Erasmus shakes his head at me and tells me I've taken terrible liberties with his beloved Rare Books Department. (I have and I'll try to be sorry about that at some point.) It's only fair that I set a few things straight. So to speak.
The Rare Books Department is an actual place in the main branch of the Free Library of Philadelphia, located on Vine Street. Also called the Parkway Central branch, since its right there, visible when you're on the Parkway. Rare Books is on the third floor and it really does have a glass-door entrance with gold lettering and it really does house the stuffed and mounted body of Grip, Charles Dicken's talking raven, in a glass case. As an aside, Grip is said to be the inspiration for the raven in Edgar Allen Poe's poem. Maybe? But the neon raven in Offbeat Crimes is called Edgar for the poet, so there's some kind of completed circle there.
While the staff in Rare Books takes great care for their collection, I've probably understated their public outreach efforts in the stories. The department is there, as its web page states, to serve the people of Philadelphia, as well as the students, scholars, and researchers who use its collections. Daily tours, exhibitions, and classes help to open the department’s collections to a wider public.
You can visit for tours Monday through Saturday, starting at 11am. You can make appointments for research in the reading room Monday through Friday. You can see the Elkins room, which was given to the library by William Elkins, who not only donated his books, but his actual library.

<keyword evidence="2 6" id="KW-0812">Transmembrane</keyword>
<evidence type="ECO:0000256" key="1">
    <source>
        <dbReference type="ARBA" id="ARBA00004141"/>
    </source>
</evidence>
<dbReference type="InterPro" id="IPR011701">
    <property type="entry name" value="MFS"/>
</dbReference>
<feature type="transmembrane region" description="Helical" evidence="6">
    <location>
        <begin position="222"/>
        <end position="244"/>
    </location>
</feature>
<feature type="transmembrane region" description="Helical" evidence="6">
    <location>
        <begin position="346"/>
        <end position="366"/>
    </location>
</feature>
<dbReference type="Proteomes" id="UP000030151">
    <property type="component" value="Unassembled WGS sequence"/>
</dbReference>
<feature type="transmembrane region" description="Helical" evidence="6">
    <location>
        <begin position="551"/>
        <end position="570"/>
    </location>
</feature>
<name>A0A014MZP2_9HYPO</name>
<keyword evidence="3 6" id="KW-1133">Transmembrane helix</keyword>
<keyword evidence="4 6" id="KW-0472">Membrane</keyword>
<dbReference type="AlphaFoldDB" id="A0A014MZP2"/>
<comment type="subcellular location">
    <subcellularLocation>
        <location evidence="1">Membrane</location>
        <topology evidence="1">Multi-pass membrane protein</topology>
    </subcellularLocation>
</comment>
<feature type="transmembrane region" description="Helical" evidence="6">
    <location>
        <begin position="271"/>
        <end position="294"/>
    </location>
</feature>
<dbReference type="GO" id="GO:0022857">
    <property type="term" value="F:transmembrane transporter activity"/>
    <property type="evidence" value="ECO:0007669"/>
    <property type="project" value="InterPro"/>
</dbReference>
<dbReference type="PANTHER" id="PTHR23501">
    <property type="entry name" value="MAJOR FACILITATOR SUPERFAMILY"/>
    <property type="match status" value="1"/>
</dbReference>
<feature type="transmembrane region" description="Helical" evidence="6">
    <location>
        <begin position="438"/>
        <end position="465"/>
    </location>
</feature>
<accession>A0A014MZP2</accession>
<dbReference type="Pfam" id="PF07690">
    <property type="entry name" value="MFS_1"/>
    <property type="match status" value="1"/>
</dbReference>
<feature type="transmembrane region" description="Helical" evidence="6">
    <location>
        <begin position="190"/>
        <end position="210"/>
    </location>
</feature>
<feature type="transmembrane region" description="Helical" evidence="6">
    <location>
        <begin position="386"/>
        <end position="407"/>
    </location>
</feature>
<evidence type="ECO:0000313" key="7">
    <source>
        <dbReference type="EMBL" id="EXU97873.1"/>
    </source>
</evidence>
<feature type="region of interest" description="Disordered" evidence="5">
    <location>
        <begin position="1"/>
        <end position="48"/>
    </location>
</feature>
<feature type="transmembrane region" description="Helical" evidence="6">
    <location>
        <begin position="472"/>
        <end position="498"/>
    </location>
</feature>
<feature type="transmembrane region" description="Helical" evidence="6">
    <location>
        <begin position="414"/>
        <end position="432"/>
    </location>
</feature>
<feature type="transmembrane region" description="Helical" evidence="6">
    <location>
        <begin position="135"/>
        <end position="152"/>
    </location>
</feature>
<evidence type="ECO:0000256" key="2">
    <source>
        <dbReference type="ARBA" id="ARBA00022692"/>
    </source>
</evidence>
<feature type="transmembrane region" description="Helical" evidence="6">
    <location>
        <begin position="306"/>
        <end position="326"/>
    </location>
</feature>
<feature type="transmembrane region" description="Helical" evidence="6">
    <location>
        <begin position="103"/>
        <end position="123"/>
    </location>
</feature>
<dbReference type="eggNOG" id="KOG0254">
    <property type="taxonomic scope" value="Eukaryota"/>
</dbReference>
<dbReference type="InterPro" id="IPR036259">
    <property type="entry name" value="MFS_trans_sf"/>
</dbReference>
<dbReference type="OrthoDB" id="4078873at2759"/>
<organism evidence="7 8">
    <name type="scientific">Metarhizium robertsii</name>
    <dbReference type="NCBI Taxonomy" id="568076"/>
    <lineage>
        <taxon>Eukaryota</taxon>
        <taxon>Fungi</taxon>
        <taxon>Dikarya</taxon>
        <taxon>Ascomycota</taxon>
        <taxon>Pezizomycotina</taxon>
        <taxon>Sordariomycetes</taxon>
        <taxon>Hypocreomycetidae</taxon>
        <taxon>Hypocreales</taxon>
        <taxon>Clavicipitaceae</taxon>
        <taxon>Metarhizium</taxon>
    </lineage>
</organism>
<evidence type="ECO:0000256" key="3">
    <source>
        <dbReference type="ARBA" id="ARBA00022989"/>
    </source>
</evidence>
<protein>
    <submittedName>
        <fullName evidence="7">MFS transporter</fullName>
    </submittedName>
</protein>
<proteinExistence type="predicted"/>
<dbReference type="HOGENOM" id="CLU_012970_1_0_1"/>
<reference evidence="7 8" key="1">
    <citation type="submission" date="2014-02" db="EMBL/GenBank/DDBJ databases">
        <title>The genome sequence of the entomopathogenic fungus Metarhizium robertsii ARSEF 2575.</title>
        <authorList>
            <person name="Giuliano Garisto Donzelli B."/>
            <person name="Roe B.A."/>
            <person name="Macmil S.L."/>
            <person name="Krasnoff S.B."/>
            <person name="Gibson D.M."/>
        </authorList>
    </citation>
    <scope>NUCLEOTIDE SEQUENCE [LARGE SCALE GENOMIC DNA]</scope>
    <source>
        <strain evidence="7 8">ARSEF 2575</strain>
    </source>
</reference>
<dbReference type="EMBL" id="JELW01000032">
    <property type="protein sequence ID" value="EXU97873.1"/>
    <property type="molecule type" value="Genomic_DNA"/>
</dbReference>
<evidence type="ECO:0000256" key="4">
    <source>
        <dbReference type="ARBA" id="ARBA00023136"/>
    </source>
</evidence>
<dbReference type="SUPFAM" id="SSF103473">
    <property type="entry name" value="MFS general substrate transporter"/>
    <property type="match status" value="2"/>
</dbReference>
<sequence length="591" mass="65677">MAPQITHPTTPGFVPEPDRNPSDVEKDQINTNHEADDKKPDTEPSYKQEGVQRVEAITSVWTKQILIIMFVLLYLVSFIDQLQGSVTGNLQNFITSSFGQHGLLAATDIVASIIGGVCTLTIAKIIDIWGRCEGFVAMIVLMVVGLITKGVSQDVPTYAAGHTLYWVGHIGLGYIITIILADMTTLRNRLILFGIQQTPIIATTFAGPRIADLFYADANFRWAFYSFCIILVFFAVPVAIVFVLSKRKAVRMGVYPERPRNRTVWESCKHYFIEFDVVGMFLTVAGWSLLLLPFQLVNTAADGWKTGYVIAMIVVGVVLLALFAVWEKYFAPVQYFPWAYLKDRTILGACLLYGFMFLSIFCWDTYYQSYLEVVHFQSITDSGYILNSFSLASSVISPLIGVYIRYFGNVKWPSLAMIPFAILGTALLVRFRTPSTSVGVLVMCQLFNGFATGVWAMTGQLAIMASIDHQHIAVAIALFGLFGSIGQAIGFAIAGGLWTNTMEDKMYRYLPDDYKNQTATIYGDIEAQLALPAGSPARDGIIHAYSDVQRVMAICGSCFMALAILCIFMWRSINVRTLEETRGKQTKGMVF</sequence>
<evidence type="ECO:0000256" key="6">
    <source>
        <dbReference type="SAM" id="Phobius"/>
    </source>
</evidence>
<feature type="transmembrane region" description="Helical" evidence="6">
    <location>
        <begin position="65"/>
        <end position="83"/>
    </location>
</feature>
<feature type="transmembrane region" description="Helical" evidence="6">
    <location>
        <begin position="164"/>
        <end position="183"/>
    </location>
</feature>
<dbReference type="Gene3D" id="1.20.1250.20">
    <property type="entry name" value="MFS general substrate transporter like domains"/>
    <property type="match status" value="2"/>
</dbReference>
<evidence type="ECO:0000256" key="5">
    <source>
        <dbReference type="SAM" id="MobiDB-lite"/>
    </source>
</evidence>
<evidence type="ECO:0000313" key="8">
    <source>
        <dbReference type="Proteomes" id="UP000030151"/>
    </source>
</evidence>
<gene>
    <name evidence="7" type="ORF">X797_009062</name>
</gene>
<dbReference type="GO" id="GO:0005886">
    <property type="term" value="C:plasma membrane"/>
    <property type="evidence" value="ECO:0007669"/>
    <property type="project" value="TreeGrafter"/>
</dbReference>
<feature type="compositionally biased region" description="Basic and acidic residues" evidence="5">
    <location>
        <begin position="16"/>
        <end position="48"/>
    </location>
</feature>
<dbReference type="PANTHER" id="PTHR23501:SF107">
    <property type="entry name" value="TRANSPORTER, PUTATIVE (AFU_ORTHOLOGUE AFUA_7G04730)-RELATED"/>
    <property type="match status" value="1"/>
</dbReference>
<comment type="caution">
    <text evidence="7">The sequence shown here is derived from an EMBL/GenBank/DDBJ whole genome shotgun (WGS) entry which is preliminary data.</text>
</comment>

And, yes, they really do have an outstanding collection of Beatrix Potter illustrations and sketches with, I'm sure, an expert in her work whom I so ungraciously shoved aside to give the job to Erasmus. I very much doubt that they have locked cabinets of spell books, but how would I know? Maybe it's in the back somewhere.
They do plenty of special exhibitions as well. The current one as of this writing is "Big and Small, Books For All," of extraordinary books selected for their extreme sizes and unusual shapes, which runs until March 2018.
It's such an unusual and wonderful place, I couldn't possibly have made it up. For more information, please see their web page and go visit when you can.
Angel writes (mostly) Science Fiction and Fantasy centered around queer heroes. Currently living part time in the hectic sprawl of northern Delaware and full time inside her head, she has one husband, one son, two cats, a love of all things beautiful and a terrible addiction to the consumption of both knowledge and chocolate.